East Phillips Park Cultural and Community Center Ground-Breaking 4 ½ Years after Linda”'s Dream, Neighbors-described on ”˜Butcher Paper”'**

East Phillips Park Cultural and Community Center Ground-Breaking 4 ½ Years after Linda”'s Dream, Neighbors-described on ”˜Butcher Paper”'**

By Brad Pass and Carol Pass On November 19th, 2009 a momentous event for the Phillips Neighborhood occurred. It was the ground breaking of the long awaited East Phillips Park Cultural and Community Center. After years of relentless struggle primarily by the residents and organizations of East Phillips, with help from our adjoining neighborhood to the west, Midtown Phillips, and many others, the end is in sight. Within months we will be able to enjoy this beautiful new building. The East Phillips Park Cultural and Community Center will include a big gym with bleachers, a community kitchen, a beautiful entry rotunda, an elder and family gathering space and rooms to provide programs and educational help for our multitude of residents. It will provide space to help them reach their potential, to improve their lives, celebrate their many cultures and just chill out and enjoy one another. Ball fields and landscaping will also be added. Such a Center was a long held dream going back years, but always stalled out for a thousand reasons. However, when the neighborhood organization, the East Phillips Improvement Coalition, EPIC, began to plan programs for our neglected and desperately needy youth, the board members were stymied and brought to a halt by lack of space. They realized they could not write the grants to bring help to anyone, because there was no place to put the programs that were needed. All the churches were full. All the other possible spaces were occupied. The needs of this very diverse population were overwhelming, and we were helpless to respond. Then on July 14th, 2005, at the monthly EPIC neighborhood meeting, faced with a sense of sorrow at the inability to move ahead, East Phillips resident Linda Leonard spoke of a dream. She asked, “if we could have a Community Center in East Phillips Park, what problems would it solve and what could it do and be for the community?” She got out a large piece of butcher paper and started copying the [...]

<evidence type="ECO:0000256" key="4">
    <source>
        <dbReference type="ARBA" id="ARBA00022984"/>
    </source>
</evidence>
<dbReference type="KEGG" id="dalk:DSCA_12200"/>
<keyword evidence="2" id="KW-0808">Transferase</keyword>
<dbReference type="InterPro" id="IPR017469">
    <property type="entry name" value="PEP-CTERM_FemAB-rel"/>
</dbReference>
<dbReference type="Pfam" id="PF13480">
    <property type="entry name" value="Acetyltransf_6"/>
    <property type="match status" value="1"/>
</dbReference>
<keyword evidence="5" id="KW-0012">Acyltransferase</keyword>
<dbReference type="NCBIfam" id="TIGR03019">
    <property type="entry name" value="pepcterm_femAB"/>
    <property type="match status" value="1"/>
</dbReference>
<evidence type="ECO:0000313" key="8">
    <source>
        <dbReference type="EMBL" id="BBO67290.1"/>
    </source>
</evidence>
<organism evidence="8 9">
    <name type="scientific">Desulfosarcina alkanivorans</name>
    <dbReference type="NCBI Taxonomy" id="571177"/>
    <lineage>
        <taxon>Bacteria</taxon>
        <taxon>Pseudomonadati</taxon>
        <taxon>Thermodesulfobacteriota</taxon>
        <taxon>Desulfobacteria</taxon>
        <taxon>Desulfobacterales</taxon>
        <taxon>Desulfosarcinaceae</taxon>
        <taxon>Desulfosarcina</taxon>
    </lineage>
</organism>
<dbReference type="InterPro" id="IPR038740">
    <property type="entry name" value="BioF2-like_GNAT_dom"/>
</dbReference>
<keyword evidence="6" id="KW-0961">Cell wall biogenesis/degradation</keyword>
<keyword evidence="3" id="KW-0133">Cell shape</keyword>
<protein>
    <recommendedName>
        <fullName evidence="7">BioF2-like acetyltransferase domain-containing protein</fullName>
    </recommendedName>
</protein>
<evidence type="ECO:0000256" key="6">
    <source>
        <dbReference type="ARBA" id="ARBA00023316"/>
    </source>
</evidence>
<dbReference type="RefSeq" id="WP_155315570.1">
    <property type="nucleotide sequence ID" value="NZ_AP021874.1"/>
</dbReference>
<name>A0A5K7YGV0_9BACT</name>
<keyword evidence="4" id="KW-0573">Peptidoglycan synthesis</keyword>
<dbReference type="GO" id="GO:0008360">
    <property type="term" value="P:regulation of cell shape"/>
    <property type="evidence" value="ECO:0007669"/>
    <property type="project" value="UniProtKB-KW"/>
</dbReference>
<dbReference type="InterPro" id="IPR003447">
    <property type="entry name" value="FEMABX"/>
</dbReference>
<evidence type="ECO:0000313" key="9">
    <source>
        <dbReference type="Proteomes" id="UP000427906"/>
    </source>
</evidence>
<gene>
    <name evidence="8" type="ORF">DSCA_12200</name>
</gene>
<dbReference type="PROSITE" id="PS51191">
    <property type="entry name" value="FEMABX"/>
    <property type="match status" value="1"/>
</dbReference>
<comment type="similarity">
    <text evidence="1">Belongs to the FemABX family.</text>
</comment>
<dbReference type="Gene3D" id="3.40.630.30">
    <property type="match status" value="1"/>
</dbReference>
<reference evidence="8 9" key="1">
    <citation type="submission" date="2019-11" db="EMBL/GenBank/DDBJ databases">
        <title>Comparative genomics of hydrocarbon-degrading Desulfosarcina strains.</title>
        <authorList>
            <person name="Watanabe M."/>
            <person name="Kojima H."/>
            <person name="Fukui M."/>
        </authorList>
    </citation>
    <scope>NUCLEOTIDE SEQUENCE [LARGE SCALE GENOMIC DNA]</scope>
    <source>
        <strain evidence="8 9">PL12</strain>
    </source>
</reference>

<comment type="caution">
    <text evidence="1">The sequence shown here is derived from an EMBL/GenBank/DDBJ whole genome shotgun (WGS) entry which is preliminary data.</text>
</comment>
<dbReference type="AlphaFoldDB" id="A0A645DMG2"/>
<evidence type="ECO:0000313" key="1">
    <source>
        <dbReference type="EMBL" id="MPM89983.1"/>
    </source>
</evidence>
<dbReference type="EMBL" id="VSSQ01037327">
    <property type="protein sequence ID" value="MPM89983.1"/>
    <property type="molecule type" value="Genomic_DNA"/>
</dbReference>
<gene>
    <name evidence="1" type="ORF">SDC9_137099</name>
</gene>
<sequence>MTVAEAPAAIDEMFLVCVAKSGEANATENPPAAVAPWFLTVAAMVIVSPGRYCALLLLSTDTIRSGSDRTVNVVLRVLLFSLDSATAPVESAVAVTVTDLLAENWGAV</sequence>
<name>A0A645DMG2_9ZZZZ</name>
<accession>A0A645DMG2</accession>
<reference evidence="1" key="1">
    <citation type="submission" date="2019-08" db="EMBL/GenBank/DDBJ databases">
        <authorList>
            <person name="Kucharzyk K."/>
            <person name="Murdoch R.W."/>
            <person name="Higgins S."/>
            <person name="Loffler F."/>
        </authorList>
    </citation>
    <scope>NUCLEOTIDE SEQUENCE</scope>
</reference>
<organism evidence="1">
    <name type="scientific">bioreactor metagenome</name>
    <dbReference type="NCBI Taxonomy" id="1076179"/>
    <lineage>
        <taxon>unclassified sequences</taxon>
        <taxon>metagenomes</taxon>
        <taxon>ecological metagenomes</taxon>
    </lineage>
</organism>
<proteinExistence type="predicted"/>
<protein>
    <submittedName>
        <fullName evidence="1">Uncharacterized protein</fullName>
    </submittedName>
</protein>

Update on the East Phillips Park Cultural and Community Center

By Brad Pass, Chair, East Phillips Park Community Design Team On October 1st, the bids for the new East Phillips Park Cultural and Community Center were opened. Of the thirteen bidding construction companies, not one bid exceeded the money we have available for the project and the three lowest bids came in sufficiently low so as to allow us to include EVERTHING we had cut weeks ago when we were concerned about pre-bid estimates. We had sadly cut the Elderly and Family Gathering Space, amounting to 1,000 Sq Ft from the south end of the building. Then we eliminated sound insulating material in the gym. We eliminated all the appliances and the ventilation and make-up air system from the Kitchen along with many other less noticeable cost cutting measures including the elimination of the exterior plaza sitting wall. As a result of this, we were able to reduce the estimated building costs by just enough to warrant putting out the bids to the building construction industry. The bids were to go out in early September with a deadline of October 1st. Then, on Sept. 3rd, we were informed that our figures did not include money for a contingency fund. An additional $150,000 would be needed. The decision was made to proffer the bids anyway and hope for the best. Now the contingency is also covered and we can even consider additional additions. The Minneapolis Park and Recreation Board Commissioners voted unanimously; at their october 21st meeting, the “contingent upon staff receiving the city purchasing department”'s approval letter, (the mprb) authorizes acceptance of the low bid from rochon corporation”¦to furnish all labor, materials, equipment, and incidentals for construction of the east phillips cultural and community center”¦.” including all the items that had recently been eliminated. Once the City Purchasing Department approves Rochon Corp. the bid will be awarded and we can plan a groundbreaking ceremony. The actual groundbreaking [...]